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US lawmakers broke a decades-long stalemate on firearms control Friday, passing the first major safety regulations in almost 30 years, less than 24 hours after the Supreme Court bolstered the right to bear arms.
Gun regulation is a touchstone issue for both conservatives and liberals in the United States that has consumed national politics amid multiple mass shootings in recent years.
The Democratic-led House of Representatives voted to rubber-stamp a bipartisan Senate gun bill that -- while modest -- amounts to the first significant piece of legislation to regulate firearms since 1994.
Fourteen Republicans defied their leader Kevin McCarthy to cross the aisle and approve the 80-page package, which advanced from the evenly-divided upper chamber with cross-party backing late Thursday.
That vote came hours after the Supreme Court's conservative majority had struck down a century-old New York law requiring permits for concealed-carry handguns.
The gun legislation includes enhanced background checks for younger buyers and federal cash for states introducing "red flag" laws that allow courts to temporarily remove weapons from those considered a threat.
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Billions of dollars have been allocated to crack down on "straw purchasers" who buy firearms for people who are not allowed them and to curb gun trafficking.
The deeply-divisive issue of gun control was reignited by two massacres in May that saw 10 Black supermarket shoppers gunned down in upstate New York and 21 people, mostly young children, slain at a school in Texas.
The Supreme court had voted along party lines, with the six Republican appointees in favor of bolstering the constitutional right to bear arms and the three Democratic appointees dissenting.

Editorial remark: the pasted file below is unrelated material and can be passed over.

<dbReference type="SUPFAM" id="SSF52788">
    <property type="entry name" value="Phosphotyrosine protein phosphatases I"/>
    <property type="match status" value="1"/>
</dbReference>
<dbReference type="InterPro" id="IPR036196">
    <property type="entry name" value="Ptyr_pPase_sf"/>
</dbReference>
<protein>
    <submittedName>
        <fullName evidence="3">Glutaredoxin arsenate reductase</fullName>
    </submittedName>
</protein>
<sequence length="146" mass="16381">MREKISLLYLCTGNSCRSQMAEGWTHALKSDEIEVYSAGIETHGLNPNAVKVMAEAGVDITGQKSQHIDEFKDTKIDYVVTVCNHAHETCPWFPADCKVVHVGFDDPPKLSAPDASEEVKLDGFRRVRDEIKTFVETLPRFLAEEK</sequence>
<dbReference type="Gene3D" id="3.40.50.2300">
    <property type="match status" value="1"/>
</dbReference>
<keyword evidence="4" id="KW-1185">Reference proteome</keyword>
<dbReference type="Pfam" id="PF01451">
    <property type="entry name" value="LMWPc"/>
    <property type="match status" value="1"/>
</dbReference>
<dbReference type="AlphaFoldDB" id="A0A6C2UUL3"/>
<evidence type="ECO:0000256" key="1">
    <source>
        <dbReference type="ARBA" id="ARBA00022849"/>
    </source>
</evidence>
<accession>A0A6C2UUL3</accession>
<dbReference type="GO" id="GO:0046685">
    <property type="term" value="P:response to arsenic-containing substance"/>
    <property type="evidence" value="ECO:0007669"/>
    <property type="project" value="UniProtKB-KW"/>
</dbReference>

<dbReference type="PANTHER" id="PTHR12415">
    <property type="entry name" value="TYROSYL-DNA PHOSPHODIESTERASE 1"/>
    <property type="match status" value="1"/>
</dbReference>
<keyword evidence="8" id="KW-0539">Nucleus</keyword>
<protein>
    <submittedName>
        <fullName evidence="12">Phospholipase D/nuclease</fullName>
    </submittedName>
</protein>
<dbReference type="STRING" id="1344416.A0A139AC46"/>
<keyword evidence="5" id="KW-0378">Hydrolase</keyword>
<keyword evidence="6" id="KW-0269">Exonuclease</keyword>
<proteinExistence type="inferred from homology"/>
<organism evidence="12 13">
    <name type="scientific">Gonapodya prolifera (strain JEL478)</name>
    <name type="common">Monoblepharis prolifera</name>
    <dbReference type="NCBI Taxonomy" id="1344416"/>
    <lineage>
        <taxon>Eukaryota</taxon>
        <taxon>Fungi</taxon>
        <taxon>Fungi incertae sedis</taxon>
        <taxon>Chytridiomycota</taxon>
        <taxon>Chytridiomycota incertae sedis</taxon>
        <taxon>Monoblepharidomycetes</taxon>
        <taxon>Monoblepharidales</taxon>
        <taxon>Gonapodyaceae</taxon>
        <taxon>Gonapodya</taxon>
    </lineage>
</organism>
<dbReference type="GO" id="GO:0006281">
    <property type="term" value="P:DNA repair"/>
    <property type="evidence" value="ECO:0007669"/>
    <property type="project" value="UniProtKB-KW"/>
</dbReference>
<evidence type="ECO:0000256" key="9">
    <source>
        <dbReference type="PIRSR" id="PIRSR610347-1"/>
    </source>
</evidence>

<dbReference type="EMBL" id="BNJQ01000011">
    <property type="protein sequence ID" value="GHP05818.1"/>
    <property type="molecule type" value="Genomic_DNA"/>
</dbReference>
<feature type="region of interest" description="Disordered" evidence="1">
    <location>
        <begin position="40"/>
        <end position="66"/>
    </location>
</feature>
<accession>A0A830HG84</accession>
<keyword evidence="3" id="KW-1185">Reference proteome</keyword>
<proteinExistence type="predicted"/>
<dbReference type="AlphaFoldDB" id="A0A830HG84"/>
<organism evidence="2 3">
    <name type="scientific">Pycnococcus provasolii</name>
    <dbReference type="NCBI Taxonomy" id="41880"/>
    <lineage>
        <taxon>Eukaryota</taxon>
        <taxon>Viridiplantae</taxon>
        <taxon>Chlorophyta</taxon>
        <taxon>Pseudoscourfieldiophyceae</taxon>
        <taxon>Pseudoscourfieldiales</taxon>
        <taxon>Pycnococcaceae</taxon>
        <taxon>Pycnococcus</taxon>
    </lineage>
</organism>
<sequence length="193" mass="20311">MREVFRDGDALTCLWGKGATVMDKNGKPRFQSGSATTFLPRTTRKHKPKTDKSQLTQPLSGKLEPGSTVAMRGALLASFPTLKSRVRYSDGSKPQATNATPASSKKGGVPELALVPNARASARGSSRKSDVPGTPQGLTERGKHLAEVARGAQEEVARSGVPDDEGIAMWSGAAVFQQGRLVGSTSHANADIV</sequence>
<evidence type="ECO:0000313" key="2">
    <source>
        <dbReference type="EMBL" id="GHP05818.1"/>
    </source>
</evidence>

The ruling was hailed by campaigners for boosted gun rights, but took the shine off what was expected to be a day of jubilation for weapons control activists.
Liberals had been celebrating the congressional action despite disappointment at the limited scope of the legislation, which doesn't include universal background checks and omits any ban on semi-automatic weapons or high-capacity magazines.
"This decision won't stop our grassroots army from doing what we've done for a decade: fighting to keep our families safe," added Shannon Watts, founder of Moms Demand Action, said after the Supreme Court ruling was announced.
"Just as we're breaking the logjam in Congress, we're going to work day-in, day-out to mitigate the fallout in New York and any other states impacted by this decision and elect gun-sense lawmakers up and down the ballot."
Eric Tirschwell, chief litigation counsel at legal non-profit Everytown Law, said the Supreme Court had misapplied fundamental constitutional principles, and added that the group was "ready to go to court" to defend restrictions.
Top Republicans celebrated the court's decision.
"This is not just a long-sought triumph for lawful gun owners across America, it is a victory for all citizens and our constitutional order itself," said Senate Minority Leader Mitch McConnell.
McCarthy hailed the ruling as a victory that "rightfully ensures the right of all law-abiding Americans to defend themselves without unnecessary government interference."
"The decision comes at an important time -- as the Senate considers legislation that undermines Second Amendment freedom," Wayne LaPierre, the National Rifle Association's executive vice president, said in a statement.
"This decision unequivocally validates the position of the NRA and should put lawmakers on notice: no law should be passed that impinges this individual freedom."
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